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Norwood, South Australia facts for kids

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Norwood
AdelaideSouth Australia
Norwood town hall.jpg
The Norwood Town Hall on The Parade
Population 5,953 (2016 census)
Established 1847
Postcode(s) 5067
Location 4 km (2 mi) from Adelaide
LGA(s) City of Norwood Payneham & St Peters
State electorate(s) Dunstan
Federal Division(s) Sturt
Suburbs around Norwood:
College Park Stepney Maylands
Kent Town Norwood Beulah Park
Kensington
Adelaide Park Lands Rose Park & Toorak Gardens Heathpool

Norwood is a suburb of Adelaide, about 4 km (2.5 mi) east of the Adelaide city centre. The suburb is in the City of Norwood Payneham & St Peters, whose predecessor was the oldest South Australian local government municipality.

History

Norwood is named after Norwood, London. It was first laid out in 1847.

Geography

The suburb consists of four segments, being divided into north and south by the major thoroughfare of The Parade and east and west by Osmond Terrace. It is bounded on the south by Kensington Road, on the north by Magill Road, on the east by Portrush Road and on the west by Fullarton Road. It is a leafy suburb many of whose streets are lined with plane trees and older houses, though in recent years, due to a State Government initiative of "urban-infill", there have been more higher density (by Adelaide standards) developments. It is now a sought-after suburb to live in, but this was not always the case.

Osmond Terrace is a street with a wide median strip featuring a prominent war memorial commemorating ANZAC soldiers who fought in the first and second World Wars.

The most visible landmarks in Norwood are the Norwood Town Hall and the Clayton-Wesley Uniting Church (previously Clayton Congregational Church) on the north east corner of Portrush Road and The Parade. Actually located in Beulah Park, the church, built over 150 years ago, is visible all the way up The Parade.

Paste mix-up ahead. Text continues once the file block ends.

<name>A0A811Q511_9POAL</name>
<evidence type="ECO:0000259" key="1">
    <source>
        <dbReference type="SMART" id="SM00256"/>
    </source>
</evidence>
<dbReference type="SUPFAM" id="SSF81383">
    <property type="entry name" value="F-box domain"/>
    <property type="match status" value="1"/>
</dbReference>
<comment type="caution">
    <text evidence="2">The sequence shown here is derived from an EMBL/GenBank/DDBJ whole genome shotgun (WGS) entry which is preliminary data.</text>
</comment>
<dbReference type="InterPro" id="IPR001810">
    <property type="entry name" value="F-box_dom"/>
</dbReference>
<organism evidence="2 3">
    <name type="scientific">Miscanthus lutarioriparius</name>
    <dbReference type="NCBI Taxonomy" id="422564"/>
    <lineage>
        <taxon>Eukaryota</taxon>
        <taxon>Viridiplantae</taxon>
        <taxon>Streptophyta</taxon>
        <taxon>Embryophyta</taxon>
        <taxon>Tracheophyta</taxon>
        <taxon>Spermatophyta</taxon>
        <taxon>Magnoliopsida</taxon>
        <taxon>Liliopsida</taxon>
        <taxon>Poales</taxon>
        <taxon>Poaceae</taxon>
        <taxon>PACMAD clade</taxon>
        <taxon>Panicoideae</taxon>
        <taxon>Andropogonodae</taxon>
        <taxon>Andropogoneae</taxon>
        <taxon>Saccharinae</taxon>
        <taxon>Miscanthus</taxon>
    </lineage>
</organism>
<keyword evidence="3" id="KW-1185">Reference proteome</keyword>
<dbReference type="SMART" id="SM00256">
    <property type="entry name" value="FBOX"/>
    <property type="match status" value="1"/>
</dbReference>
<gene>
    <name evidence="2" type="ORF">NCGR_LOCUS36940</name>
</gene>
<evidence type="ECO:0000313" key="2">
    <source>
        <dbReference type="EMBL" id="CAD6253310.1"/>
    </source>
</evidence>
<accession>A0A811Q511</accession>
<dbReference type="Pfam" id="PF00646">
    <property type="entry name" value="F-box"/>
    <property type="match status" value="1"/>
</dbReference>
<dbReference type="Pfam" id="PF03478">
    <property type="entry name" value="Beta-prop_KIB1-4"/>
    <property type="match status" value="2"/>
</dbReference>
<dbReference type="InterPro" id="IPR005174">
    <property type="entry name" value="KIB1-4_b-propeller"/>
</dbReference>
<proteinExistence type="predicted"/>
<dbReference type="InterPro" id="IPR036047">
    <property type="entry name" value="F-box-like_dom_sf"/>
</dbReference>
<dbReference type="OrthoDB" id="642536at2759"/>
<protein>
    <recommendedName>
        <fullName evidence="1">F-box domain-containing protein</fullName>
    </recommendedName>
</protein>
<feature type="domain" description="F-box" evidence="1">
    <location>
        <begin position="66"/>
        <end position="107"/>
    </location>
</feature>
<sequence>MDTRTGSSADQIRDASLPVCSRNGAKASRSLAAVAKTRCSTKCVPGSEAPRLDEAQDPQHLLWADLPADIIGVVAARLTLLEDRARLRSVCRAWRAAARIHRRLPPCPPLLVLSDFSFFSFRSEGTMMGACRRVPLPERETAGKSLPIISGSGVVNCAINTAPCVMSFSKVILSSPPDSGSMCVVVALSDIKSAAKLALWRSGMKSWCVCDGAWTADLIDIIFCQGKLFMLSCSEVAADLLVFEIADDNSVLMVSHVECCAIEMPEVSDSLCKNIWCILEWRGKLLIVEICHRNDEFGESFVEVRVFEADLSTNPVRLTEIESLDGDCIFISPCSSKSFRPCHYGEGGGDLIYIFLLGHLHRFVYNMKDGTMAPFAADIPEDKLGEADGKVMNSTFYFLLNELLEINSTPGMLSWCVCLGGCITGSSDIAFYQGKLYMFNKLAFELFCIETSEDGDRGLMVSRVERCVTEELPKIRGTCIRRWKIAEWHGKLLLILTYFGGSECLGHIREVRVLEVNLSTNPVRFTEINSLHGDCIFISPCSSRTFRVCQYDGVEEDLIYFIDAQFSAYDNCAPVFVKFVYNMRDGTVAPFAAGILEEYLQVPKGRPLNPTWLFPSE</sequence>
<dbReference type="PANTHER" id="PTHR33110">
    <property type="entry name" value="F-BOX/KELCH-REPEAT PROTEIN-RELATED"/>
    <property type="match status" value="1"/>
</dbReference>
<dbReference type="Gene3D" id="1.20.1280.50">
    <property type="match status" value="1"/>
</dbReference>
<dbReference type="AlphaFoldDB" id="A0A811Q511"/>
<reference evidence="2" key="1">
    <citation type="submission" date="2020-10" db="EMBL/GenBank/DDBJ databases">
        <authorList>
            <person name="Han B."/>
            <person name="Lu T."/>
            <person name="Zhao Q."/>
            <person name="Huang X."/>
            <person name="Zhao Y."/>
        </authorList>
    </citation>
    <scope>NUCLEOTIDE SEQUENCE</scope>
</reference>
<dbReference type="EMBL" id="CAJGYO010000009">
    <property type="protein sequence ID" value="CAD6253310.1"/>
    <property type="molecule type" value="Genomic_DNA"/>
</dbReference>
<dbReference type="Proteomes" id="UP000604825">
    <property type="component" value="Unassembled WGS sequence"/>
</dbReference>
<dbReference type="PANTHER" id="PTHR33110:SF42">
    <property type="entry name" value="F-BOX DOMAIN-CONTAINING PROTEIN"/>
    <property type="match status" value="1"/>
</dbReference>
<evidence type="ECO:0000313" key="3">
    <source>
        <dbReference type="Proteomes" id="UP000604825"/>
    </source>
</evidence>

Demography

Historical population
Year Pop. ±%
2001 5,358 —    
2006 5,704 +6.5%
2011 5,802 +1.7%
2016 5,953 +2.6%

Norwood attracted many European migrants post-World War II, in particular Italians. In the 2016 Australian census, 4.1% of the population spoke Italian at home, with Greek coming a close second at 3%. By the 2016 Australian census, the top language other than English spoken at home was Mandarin Chinese, at 3.6%, while 3.2% of the population spoke Italian and 2.8% Greek.

In 2016, there were 5,953 people living in the suburb, with a median income of A$1,485 per week. The top ancestries in 2016 were English, at 26.3% and Australian, at 17%. Only 64.4% were born in Australia, while 43.2% had both parents born in Australia.

Transport

Several Adelaide Metro bus routes serve the suburb. These are the main routes running through or adjacent to Norwood as of 2020:

  • H30, H33: Magill Road
  • H20, H21, H22, H23, H24, N22: The Parade
  • 140, 141,142: Kensington Road
  • 300: Suburban Connector (Portrush Road)

In addition to these, there are a number of school services running during term-time, and special services to Adelaide Oval for big events.

Attractions

Norwood William street towards city
William Street in Norwood, facing west towards the Adelaide city centre

The queen of Adelaide’s eastern suburbs: hip, sassy and smitten with cafe life.The Parade contains the business centre of the suburb, which includes some professional services but it is better known for its restaurants, cafes, fashion boutiques and hairdressers.

Sport

OIC norwood oval 1
Norwood Oval

Norwood Oval